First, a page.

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Londoners in poverty after paying for housing

A quarter of Londoners (25%) live in poverty after paying for housing, underlining how high housing costs in the city are stretching people, research from think tank Centre for London has revealed.

The average rent in London is equivalent to 40% of average household income, compared to 26% across England.

There is significant variation by borough in the number of overcrowded homes, from 5% in Richmond upon Thames to 22% in Newham.

Claire Harding, interim chief executive at Centre for London, said: “Getting to grips with fixing London’s housing market will be no small feat, and our report sets out the scale of the challenge we are dealing with.

“For too long, politicians have been complacent about the lack of decent homes for Londoners. Too many are living in poor housing and being forced into poverty as a result. As our research shows, this is especially true for people from disadvantaged and minority communities.

“Progress in building more affordable homes can only be achieved through big thinking about long-term solutions. We look forward to sharing what these should be later this year.”

Many Londoners are now living in conditions that are increasingly insecure, unsafe, and further away from the city centre.

Local authorities are struggling to house thousands of people who are homeless and need temporary accommodation. The number of people who require it is up by 5% in the year to February 2023.

The number of rough sleepers in London is also up by 50% in 2021-22 compared to 2011-12, and more than 300,000 people are on the waiting list for social housing in the capital.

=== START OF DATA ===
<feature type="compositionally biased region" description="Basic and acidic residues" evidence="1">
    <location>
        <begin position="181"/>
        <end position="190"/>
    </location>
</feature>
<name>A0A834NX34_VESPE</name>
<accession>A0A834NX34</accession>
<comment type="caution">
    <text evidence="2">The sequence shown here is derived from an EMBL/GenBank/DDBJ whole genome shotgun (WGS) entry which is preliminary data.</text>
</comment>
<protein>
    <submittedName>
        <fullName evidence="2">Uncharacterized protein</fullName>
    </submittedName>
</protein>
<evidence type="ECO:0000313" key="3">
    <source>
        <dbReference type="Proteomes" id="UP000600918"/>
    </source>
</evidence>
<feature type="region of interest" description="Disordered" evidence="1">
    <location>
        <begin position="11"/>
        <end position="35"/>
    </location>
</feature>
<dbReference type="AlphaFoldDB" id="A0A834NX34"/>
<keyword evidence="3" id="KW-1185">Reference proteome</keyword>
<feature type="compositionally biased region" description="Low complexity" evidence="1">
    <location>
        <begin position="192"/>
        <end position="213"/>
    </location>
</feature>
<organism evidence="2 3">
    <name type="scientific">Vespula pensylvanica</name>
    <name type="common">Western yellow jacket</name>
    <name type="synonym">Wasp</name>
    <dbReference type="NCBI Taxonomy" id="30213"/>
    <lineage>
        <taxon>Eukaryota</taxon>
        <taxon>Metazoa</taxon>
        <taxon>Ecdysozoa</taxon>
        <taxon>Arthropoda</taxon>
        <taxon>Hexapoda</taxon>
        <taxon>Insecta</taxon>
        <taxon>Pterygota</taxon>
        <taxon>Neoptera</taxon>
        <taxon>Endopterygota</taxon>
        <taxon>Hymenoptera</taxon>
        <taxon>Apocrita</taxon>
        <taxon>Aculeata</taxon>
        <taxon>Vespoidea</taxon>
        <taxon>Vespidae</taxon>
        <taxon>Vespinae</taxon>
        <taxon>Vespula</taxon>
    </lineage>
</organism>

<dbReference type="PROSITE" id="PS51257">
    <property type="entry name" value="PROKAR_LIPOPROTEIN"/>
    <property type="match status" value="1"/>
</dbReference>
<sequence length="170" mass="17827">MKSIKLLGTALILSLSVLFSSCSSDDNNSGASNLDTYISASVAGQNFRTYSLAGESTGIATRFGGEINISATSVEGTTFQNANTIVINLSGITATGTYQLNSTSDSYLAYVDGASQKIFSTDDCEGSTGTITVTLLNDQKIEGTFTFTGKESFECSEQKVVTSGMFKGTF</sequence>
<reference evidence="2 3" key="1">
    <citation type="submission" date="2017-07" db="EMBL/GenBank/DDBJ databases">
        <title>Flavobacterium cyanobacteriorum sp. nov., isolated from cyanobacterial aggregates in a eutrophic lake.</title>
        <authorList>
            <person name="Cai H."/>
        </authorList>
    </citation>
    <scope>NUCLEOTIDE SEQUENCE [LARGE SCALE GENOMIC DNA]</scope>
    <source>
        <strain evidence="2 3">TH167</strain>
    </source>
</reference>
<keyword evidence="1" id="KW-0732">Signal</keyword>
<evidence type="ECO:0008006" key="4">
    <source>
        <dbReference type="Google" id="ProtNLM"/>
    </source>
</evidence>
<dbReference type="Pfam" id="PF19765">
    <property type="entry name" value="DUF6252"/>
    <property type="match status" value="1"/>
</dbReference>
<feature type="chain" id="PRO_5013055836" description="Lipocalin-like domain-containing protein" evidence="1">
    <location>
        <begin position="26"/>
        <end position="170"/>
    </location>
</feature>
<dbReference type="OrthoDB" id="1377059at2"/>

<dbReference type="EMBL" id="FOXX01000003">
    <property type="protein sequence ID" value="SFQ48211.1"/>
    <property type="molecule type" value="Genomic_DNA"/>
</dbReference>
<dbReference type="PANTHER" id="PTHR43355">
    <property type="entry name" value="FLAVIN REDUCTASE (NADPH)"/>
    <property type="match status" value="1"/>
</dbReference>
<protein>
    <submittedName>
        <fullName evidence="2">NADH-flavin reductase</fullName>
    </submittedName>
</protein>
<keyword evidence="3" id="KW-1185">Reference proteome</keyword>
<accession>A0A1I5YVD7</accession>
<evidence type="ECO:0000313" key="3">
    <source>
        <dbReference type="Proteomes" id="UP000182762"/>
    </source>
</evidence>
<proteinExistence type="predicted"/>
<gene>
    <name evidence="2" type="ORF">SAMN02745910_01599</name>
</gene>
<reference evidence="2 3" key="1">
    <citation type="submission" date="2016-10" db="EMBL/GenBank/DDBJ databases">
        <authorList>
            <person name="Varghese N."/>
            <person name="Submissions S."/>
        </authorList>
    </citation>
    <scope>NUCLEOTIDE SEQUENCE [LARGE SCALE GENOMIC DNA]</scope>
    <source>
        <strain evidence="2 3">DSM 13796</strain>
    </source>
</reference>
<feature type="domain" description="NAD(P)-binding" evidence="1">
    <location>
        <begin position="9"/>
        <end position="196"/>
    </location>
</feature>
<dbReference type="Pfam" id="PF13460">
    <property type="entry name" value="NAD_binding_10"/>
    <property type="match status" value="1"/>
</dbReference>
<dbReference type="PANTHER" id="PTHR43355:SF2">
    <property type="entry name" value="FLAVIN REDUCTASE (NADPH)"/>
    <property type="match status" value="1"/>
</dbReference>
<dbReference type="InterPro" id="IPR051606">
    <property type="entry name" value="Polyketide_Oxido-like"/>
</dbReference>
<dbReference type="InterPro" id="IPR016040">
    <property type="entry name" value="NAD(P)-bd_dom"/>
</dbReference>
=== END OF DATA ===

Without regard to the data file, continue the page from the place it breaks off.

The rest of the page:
The think tank said London and national leaders need to reconsider what is politically and practically possible to fix the problem, and policymakers should work alongside businesses, housing developers and investors to do so.

The report argues that their contribution – through measures such as impact investment for affordable housebuilding – is essential. Long-term partnerships like these are vital to keep businesses and the public sector running.

Ben Denton, chief executive of Legal & General Affordable Homes, said: “London’s housing market is a microcosm of the housing challenges facing the nation.

“For the city to continue to thrive, we need a functioning housing marketplace where people from all walks of life can afford to live. Good-quality, affordable housing acts as a firm foundation for healthy, engaged, and economically active communities.

“To tackle the capital’s complex housing challenges, we need to dial up collaboration and long-term solutions—and these must come not only from local and national governments but also housebuilders, developers, and investors.

“Leveraging insights, expertise, and capital from across the public and private sector, and in collaboration with organisations like Centre for London, can help drive ways to better serve the diverse housing needs of London’s communities and deliver a more inclusive housing marketplace.”